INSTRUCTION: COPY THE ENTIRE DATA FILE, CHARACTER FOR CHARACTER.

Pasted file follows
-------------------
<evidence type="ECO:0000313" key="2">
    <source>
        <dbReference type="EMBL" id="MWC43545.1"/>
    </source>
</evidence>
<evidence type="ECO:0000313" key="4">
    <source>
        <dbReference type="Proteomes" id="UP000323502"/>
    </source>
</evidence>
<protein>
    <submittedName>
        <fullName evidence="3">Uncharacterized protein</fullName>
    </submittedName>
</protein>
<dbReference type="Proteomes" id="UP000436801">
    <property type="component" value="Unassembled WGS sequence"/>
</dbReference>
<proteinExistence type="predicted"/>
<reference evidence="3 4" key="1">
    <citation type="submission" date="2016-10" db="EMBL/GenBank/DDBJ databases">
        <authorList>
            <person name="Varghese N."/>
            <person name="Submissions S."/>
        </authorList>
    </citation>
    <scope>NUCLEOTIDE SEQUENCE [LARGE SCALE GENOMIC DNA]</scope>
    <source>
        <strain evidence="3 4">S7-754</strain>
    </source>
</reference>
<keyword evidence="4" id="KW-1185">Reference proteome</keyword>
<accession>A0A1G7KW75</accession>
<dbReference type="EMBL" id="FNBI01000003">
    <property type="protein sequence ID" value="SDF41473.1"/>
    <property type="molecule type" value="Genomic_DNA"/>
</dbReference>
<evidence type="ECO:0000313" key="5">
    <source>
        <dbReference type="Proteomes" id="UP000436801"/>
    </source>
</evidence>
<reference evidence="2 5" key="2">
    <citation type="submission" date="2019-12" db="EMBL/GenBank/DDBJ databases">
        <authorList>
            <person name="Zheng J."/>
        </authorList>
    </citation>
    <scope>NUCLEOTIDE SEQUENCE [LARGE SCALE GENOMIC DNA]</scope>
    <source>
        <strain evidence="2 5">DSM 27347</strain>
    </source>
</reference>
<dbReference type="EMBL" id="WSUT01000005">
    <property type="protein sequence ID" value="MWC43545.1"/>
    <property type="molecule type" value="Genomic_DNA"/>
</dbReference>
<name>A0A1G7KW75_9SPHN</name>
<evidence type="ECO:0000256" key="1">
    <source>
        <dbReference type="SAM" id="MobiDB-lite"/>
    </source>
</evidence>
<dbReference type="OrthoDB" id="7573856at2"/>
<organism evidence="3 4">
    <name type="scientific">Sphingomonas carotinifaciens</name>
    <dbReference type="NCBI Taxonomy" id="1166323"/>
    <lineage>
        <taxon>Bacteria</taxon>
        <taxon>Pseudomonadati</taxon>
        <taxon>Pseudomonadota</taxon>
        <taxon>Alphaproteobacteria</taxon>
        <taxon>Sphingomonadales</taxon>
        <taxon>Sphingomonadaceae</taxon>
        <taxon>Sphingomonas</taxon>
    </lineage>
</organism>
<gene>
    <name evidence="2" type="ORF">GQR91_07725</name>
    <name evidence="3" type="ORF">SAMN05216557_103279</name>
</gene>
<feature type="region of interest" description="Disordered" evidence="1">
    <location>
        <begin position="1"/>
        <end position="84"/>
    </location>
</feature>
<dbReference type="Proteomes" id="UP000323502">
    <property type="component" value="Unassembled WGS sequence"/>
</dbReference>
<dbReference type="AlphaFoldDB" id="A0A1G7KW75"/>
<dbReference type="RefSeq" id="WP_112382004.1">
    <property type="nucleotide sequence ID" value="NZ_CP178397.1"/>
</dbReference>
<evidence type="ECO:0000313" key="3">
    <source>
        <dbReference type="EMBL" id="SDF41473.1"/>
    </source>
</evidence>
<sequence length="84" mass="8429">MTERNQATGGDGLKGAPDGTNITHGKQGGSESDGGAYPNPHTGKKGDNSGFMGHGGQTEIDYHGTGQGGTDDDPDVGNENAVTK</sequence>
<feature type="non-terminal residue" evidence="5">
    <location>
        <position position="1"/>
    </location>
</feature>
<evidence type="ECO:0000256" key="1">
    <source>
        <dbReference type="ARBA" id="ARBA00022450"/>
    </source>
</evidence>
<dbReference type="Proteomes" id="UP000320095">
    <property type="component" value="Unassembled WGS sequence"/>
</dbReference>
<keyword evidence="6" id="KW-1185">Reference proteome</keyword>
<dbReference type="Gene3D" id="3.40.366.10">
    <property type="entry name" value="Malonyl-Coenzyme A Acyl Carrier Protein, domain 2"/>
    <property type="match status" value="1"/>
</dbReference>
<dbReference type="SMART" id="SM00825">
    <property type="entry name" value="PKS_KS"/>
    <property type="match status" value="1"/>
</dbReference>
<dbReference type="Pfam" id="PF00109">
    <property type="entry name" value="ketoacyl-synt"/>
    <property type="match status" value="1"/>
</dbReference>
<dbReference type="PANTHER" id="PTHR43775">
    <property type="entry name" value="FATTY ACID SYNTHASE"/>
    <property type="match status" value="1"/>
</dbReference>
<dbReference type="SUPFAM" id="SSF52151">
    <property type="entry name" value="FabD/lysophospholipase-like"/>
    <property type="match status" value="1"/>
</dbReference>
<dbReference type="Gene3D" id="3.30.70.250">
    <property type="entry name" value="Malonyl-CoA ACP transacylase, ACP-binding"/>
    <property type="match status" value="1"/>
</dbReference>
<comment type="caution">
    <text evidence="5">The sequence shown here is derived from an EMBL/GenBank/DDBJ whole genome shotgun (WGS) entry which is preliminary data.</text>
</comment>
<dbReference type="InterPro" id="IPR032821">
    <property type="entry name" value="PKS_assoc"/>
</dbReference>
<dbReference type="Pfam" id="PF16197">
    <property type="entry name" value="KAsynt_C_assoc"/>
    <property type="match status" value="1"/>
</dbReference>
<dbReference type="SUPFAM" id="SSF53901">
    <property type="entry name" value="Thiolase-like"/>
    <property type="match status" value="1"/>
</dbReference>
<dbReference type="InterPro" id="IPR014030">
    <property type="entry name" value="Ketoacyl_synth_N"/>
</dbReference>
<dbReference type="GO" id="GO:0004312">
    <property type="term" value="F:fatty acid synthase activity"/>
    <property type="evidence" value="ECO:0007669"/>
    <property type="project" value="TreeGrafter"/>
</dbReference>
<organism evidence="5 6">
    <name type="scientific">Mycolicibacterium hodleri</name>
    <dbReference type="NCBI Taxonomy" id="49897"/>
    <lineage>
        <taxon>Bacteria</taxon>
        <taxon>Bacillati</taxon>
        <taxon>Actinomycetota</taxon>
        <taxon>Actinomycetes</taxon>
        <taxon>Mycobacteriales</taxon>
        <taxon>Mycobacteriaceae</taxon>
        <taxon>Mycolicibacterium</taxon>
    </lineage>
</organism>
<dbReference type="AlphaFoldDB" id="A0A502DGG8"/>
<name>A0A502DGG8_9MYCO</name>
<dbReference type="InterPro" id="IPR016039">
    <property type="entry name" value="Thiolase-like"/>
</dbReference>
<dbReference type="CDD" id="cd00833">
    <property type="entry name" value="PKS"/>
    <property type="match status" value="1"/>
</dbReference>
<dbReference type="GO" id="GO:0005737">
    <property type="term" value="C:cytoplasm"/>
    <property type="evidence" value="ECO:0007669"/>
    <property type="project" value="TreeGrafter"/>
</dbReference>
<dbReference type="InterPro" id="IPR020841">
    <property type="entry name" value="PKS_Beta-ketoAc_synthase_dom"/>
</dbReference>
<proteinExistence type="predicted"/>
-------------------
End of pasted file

<evidence type="ECO:0000313" key="2">
    <source>
        <dbReference type="EMBL" id="MWC43545.1"/>
    </source>
</evidence>
<evidence type="ECO:0000313" key="4">
    <source>
        <dbReference type="Proteomes" id="UP000323502"/>
    </source>
</evidence>
<protein>
    <submittedName>
        <fullName evidence="3">Uncharacterized protein</fullName>
    </submittedName>
</protein>
<dbReference type="Proteomes" id="UP000436801">
    <property type="component" value="Unassembled WGS sequence"/>
</dbReference>
<proteinExistence type="predicted"/>
<reference evidence="3 4" key="1">
    <citation type="submission" date="2016-10" db="EMBL/GenBank/DDBJ databases">
        <authorList>
            <person name="Varghese N."/>
            <person name="Submissions S."/>
        </authorList>
    </citation>
    <scope>NUCLEOTIDE SEQUENCE [LARGE SCALE GENOMIC DNA]</scope>
    <source>
        <strain evidence="3 4">S7-754</strain>
    </source>
</reference>
<keyword evidence="4" id="KW-1185">Reference proteome</keyword>
<accession>A0A1G7KW75</accession>
<dbReference type="EMBL" id="FNBI01000003">
    <property type="protein sequence ID" value="SDF41473.1"/>
    <property type="molecule type" value="Genomic_DNA"/>
</dbReference>
<evidence type="ECO:0000313" key="5">
    <source>
        <dbReference type="Proteomes" id="UP000436801"/>
    </source>
</evidence>
<reference evidence="2 5" key="2">
    <citation type="submission" date="2019-12" db="EMBL/GenBank/DDBJ databases">
        <authorList>
            <person name="Zheng J."/>
        </authorList>
    </citation>
    <scope>NUCLEOTIDE SEQUENCE [LARGE SCALE GENOMIC DNA]</scope>
    <source>
        <strain evidence="2 5">DSM 27347</strain>
    </source>
</reference>
<dbReference type="EMBL" id="WSUT01000005">
    <property type="protein sequence ID" value="MWC43545.1"/>
    <property type="molecule type" value="Genomic_DNA"/>
</dbReference>
<name>A0A1G7KW75_9SPHN</name>
<evidence type="ECO:0000256" key="1">
    <source>
        <dbReference type="SAM" id="MobiDB-lite"/>
    </source>
</evidence>
<dbReference type="OrthoDB" id="7573856at2"/>
<organism evidence="3 4">
    <name type="scientific">Sphingomonas carotinifaciens</name>
    <dbReference type="NCBI Taxonomy" id="1166323"/>
    <lineage>
        <taxon>Bacteria</taxon>
        <taxon>Pseudomonadati</taxon>
        <taxon>Pseudomonadota</taxon>
        <taxon>Alphaproteobacteria</taxon>
        <taxon>Sphingomonadales</taxon>
        <taxon>Sphingomonadaceae</taxon>
        <taxon>Sphingomonas</taxon>
    </lineage>
</organism>
<gene>
    <name evidence="2" type="ORF">GQR91_07725</name>
    <name evidence="3" type="ORF">SAMN05216557_103279</name>
</gene>
<feature type="region of interest" description="Disordered" evidence="1">
    <location>
        <begin position="1"/>
        <end position="84"/>
    </location>
</feature>
<dbReference type="Proteomes" id="UP000323502">
    <property type="component" value="Unassembled WGS sequence"/>
</dbReference>
<dbReference type="AlphaFoldDB" id="A0A1G7KW75"/>
<dbReference type="RefSeq" id="WP_112382004.1">
    <property type="nucleotide sequence ID" value="NZ_CP178397.1"/>
</dbReference>
<evidence type="ECO:0000313" key="3">
    <source>
        <dbReference type="EMBL" id="SDF41473.1"/>
    </source>
</evidence>
<sequence length="84" mass="8429">MTERNQATGGDGLKGAPDGTNITHGKQGGSESDGGAYPNPHTGKKGDNSGFMGHGGQTEIDYHGTGQGGTDDDPDVGNENAVTK</sequence>
<feature type="non-terminal residue" evidence="5">
    <location>
        <position position="1"/>
    </location>
</feature>
<evidence type="ECO:0000256" key="1">
    <source>
        <dbReference type="ARBA" id="ARBA00022450"/>
    </source>
</evidence>
<dbReference type="Proteomes" id="UP000320095">
    <property type="component" value="Unassembled WGS sequence"/>
</dbReference>
<keyword evidence="6" id="KW-1185">Reference proteome</keyword>
<dbReference type="Gene3D" id="3.40.366.10">
    <property type="entry name" value="Malonyl-Coenzyme A Acyl Carrier Protein, domain 2"/>
    <property type="match status" value="1"/>
</dbReference>
<dbReference type="SMART" id="SM00825">
    <property type="entry name" value="PKS_KS"/>
    <property type="match status" value="1"/>
</dbReference>
<dbReference type="Pfam" id="PF00109">
    <property type="entry name" value="ketoacyl-synt"/>
    <property type="match status" value="1"/>
</dbReference>
<dbReference type="PANTHER" id="PTHR43775">
    <property type="entry name" value="FATTY ACID SYNTHASE"/>
    <property type="match status" value="1"/>
</dbReference>
<dbReference type="SUPFAM" id="SSF52151">
    <property type="entry name" value="FabD/lysophospholipase-like"/>
    <property type="match status" value="1"/>
</dbReference>
<dbReference type="Gene3D" id="3.30.70.250">
    <property type="entry name" value="Malonyl-CoA ACP transacylase, ACP-binding"/>
    <property type="match status" value="1"/>
</dbReference>
<comment type="caution">
    <text evidence="5">The sequence shown here is derived from an EMBL/GenBank/DDBJ whole genome shotgun (WGS) entry which is preliminary data.</text>
</comment>
<dbReference type="InterPro" id="IPR032821">
    <property type="entry name" value="PKS_assoc"/>
</dbReference>
<dbReference type="Pfam" id="PF16197">
    <property type="entry name" value="KAsynt_C_assoc"/>
    <property type="match status" value="1"/>
</dbReference>
<dbReference type="SUPFAM" id="SSF53901">
    <property type="entry name" value="Thiolase-like"/>
    <property type="match status" value="1"/>
</dbReference>
<dbReference type="InterPro" id="IPR014030">
    <property type="entry name" value="Ketoacyl_synth_N"/>
</dbReference>
<dbReference type="GO" id="GO:0004312">
    <property type="term" value="F:fatty acid synthase activity"/>
    <property type="evidence" value="ECO:0007669"/>
    <property type="project" value="TreeGrafter"/>
</dbReference>
<organism evidence="5 6">
    <name type="scientific">Mycolicibacterium hodleri</name>
    <dbReference type="NCBI Taxonomy" id="49897"/>
    <lineage>
        <taxon>Bacteria</taxon>
        <taxon>Bacillati</taxon>
        <taxon>Actinomycetota</taxon>
        <taxon>Actinomycetes</taxon>
        <taxon>Mycobacteriales</taxon>
        <taxon>Mycobacteriaceae</taxon>
        <taxon>Mycolicibacterium</taxon>
    </lineage>
</organism>
<dbReference type="AlphaFoldDB" id="A0A502DGG8"/>
<name>A0A502DGG8_9MYCO</name>
<dbReference type="InterPro" id="IPR016039">
    <property type="entry name" value="Thiolase-like"/>
</dbReference>
<dbReference type="CDD" id="cd00833">
    <property type="entry name" value="PKS"/>
    <property type="match status" value="1"/>
</dbReference>
<dbReference type="GO" id="GO:0005737">
    <property type="term" value="C:cytoplasm"/>
    <property type="evidence" value="ECO:0007669"/>
    <property type="project" value="TreeGrafter"/>
</dbReference>
<dbReference type="InterPro" id="IPR020841">
    <property type="entry name" value="PKS_Beta-ketoAc_synthase_dom"/>
</dbReference>
<proteinExistence type="predicted"/>